Of Minds and Machines
After reading about Tan Le, the co-founder of Emotiv, and her vision of a world in which machines respond to our mental commands using implanted sensors ["Reality Bites," December 2008], I couldn't help thinking that this is the same kind of hype Dean Kamen engaged in when he predicted that entire cities would one day be built around the Segway. I'm sure there are legitimate uses for the technology Emotiv is developing, especially for the disabled. But I don't want to live in a Dickian nightmare in which my stereo knows when I'm feeling blue and movies know when I'm bored, or in which I need a sensor implanted in my scalp in order to open a door. In the meantime, I'm still waiting for my flying car.
I found it interesting and a bit ironic that your December issue included a feature on Tan Le's brain-wave-reading headset and, only nine pages later, a story on Entrepreneur of the Year Alison Schuback ["What Alison Schuback Wants"], whose brain injury has left her physically disabled. Perhaps these two entrepreneurs can come together to develop an application for this new technology that's more meaningful than revolutionizing the video game world. For one thing, how about helping the mobility impaired?
Susan Satmary Hirschhaut
Publisher, CAREgiver magazine
Serving Up Success
There isn't a better example of servant leadership than the Israeli Army sergeant whom Joel Spolsky described in his December column [How Hard Could it Be?]. Some people might say servant leadership is a waste of time, but that's probably because they've never experienced how powerful it can be. Servant leadership isn't just an idea. Actually showing your employees that you aren't asking them to do something that you wouldn't be willing to do yourself can have an enormous impact on your company.
Web developer, Kanakuk Kamps
The Heart of the Matter
I couldn't agree more with Norm Brodsky's column about Brian Kelly's reluctance to hurt his business partner's feelings [Street Smarts, December]. I constantly tell my clients to avoid making business decisions with their heart. Emotion has a place in business, but it needs to be kept in check when you're dealing with the day-to-day operations that determine your company's bottom line.
Nathan Paul Womack
Owner, The New Long Term
How Cheap Is Cheap Enough?
I was disturbed to read about how Coda Resources saved money by moving its manufacturing from coastal China to the interior of the country ["A Cheaper China," December]. Manufacturers like Coda moved into China in the first place as a way to exploit inexpensive labor. Why couldn't Coda just accept that the cost of developing quality goods is rising modestly? This more-for-less mentality obviously hasn't done much for our economy, and it's about time more businesses stood up for human rights over unrealistic growth and cost cutting.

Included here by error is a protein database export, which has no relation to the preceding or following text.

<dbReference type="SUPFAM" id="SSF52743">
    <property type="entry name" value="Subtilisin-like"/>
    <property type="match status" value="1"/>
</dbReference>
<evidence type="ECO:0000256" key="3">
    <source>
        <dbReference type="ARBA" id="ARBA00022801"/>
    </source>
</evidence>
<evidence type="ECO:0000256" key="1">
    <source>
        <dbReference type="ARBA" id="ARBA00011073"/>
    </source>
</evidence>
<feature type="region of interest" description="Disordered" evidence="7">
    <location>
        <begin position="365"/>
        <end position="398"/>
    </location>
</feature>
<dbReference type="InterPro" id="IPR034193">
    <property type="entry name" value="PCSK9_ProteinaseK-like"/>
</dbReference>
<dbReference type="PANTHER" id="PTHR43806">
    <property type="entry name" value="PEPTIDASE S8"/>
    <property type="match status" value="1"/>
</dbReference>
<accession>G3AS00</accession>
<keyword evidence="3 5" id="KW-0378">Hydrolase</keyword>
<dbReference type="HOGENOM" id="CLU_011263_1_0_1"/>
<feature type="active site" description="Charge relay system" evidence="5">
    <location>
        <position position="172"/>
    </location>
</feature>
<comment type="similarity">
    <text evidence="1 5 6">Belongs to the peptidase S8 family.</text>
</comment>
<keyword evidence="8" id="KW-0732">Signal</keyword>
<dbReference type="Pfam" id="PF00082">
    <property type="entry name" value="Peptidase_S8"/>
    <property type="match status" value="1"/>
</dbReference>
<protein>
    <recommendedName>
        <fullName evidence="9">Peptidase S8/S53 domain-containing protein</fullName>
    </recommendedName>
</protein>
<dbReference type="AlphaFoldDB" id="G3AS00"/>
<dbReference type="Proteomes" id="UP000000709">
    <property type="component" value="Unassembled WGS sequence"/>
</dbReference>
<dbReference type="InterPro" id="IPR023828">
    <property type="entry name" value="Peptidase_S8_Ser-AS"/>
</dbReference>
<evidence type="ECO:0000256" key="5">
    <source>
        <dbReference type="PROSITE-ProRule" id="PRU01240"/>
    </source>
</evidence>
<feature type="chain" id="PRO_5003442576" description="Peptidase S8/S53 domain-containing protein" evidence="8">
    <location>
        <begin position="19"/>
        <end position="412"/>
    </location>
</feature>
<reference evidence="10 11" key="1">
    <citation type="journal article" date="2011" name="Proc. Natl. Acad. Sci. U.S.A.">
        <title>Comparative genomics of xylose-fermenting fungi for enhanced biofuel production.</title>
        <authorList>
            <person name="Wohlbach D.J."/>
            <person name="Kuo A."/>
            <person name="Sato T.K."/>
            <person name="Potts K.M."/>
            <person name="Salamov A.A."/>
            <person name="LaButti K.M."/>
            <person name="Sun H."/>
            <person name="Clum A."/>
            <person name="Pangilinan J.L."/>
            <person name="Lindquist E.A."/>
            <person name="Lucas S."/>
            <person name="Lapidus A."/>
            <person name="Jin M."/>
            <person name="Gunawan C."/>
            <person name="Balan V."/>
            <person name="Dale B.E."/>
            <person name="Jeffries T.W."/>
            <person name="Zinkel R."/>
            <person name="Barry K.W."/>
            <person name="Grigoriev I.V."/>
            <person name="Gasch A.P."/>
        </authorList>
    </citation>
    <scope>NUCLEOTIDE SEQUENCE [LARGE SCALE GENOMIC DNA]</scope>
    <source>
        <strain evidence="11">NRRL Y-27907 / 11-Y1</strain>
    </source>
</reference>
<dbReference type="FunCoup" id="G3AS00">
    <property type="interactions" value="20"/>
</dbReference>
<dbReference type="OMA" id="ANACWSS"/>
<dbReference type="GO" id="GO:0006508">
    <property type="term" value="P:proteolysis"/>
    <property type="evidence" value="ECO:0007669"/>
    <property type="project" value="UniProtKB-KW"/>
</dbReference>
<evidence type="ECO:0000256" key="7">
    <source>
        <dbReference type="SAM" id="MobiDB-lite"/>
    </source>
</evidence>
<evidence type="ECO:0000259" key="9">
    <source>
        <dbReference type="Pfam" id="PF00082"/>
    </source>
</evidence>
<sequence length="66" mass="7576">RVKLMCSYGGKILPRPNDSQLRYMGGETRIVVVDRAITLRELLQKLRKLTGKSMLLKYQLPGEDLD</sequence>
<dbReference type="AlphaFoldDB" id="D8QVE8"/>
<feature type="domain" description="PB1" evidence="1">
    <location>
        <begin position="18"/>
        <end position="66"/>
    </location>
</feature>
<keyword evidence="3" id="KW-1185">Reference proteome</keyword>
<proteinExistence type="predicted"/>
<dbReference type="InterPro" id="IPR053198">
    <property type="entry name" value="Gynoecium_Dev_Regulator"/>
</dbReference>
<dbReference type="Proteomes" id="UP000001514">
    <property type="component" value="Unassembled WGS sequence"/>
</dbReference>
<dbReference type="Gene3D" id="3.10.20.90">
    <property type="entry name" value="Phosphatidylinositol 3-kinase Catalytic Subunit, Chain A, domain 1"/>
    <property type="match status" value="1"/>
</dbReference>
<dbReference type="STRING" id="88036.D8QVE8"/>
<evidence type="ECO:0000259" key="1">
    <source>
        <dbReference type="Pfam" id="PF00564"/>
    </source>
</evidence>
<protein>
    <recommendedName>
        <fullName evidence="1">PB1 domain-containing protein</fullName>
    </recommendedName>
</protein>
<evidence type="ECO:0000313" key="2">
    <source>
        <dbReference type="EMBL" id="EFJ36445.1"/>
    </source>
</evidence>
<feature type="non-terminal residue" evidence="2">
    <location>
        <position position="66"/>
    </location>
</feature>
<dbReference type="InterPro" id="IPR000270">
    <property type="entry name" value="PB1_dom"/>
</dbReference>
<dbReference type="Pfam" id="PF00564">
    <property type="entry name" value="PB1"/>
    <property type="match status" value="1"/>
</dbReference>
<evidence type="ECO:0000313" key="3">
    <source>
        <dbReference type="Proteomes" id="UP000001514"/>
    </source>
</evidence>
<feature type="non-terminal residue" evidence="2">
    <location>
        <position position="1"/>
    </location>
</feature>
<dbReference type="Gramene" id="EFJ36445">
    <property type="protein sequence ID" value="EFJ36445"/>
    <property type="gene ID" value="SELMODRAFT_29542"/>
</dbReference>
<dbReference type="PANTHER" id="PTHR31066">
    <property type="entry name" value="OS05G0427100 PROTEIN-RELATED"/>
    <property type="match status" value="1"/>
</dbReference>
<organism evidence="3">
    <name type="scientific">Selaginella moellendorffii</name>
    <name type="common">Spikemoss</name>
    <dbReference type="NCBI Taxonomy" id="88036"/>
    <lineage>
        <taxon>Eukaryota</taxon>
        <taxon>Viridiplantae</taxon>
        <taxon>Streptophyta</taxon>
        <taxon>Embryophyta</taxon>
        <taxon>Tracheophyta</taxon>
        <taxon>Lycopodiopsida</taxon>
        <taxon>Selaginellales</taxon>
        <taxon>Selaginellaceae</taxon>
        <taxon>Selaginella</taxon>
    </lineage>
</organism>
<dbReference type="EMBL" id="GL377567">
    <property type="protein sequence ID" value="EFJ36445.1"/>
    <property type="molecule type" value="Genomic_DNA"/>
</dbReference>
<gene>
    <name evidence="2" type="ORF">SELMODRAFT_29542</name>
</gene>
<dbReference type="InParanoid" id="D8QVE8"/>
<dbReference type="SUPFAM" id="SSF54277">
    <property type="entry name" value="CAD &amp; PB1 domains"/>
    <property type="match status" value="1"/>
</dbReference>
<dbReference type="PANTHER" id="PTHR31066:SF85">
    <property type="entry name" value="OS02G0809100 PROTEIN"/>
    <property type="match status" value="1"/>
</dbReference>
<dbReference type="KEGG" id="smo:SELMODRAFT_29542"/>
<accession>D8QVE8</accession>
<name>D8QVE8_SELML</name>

Chief marketing officer, NAPLIA
Your Customers Are Talking
More companies should carefully monitor the forums you profiled in your roundup of customer-feedback sites ["Tell Us What You Really Think," December]. There's a new movement in business: Listen to your customers or go broke. One bad customer-support or help-desk experience will turn a customer off. Today, so much of business is commoditized to the point that customer service is the only way to differentiate your company from the next.
President and co-founder, PhaseWare
A Case for Infomercials
In your Ask Inc. section [December], you describe O'¢ZoneLite's experience producing a 30-minute infomercial, and you suggest avoiding infomercials altogether. I, for one, can't believe O'¢Zone spent $500,000 to produce an infomercial and $400,000 for airtime. As a former executive in the industry, I saw a ton of bombs but also many blockbuster ads--and they didn't cost anywhere near $500,000. O'¢Zone seems to have jumped into this far too quickly. We never rolled out an infomercial without spending $10,000 to $20,000 testing it with viewers. Of course, I was a cynic when I first entered the infomercial industry, but I quickly learned that, when done right, an infomercial can be a great way to market your products.
St. Petersburg, Florida
One of the things that entrepreneurs tend to have in common is an inflated sense of what their companies are worth. The lead item in your Ask Inc. section in the November issue may be an example of this kind of thinking. The piece stated that a tech company with $400,000 in revenue could be valued at $4 million to $5 million, or 10 to 12.5 times revenue. In my experience, small companies are usually valued on the basis of their cash flow. If you know of investors willing to pay those kinds of revenue multiples for companies of unknown profitability and cash flow, I can refer several dozen business owners who are likely to be interested.
Terry R. Weaver
CEO, Chief Executive Boards International
Greenville, South Carolina
Ripped to Shreds
Like the majority of your readers, I am very guarded with my time. When my wife recently bought me a subscription to Inc., I thought, Oh, great; another magazine. I was wrong. I generally rate magazines and trade journals by how many pages I tear out of them to file and keep. Yours was shredded when I was done with it.
CEO, Powers Court Enterprises
Surfside Beach, South Carolina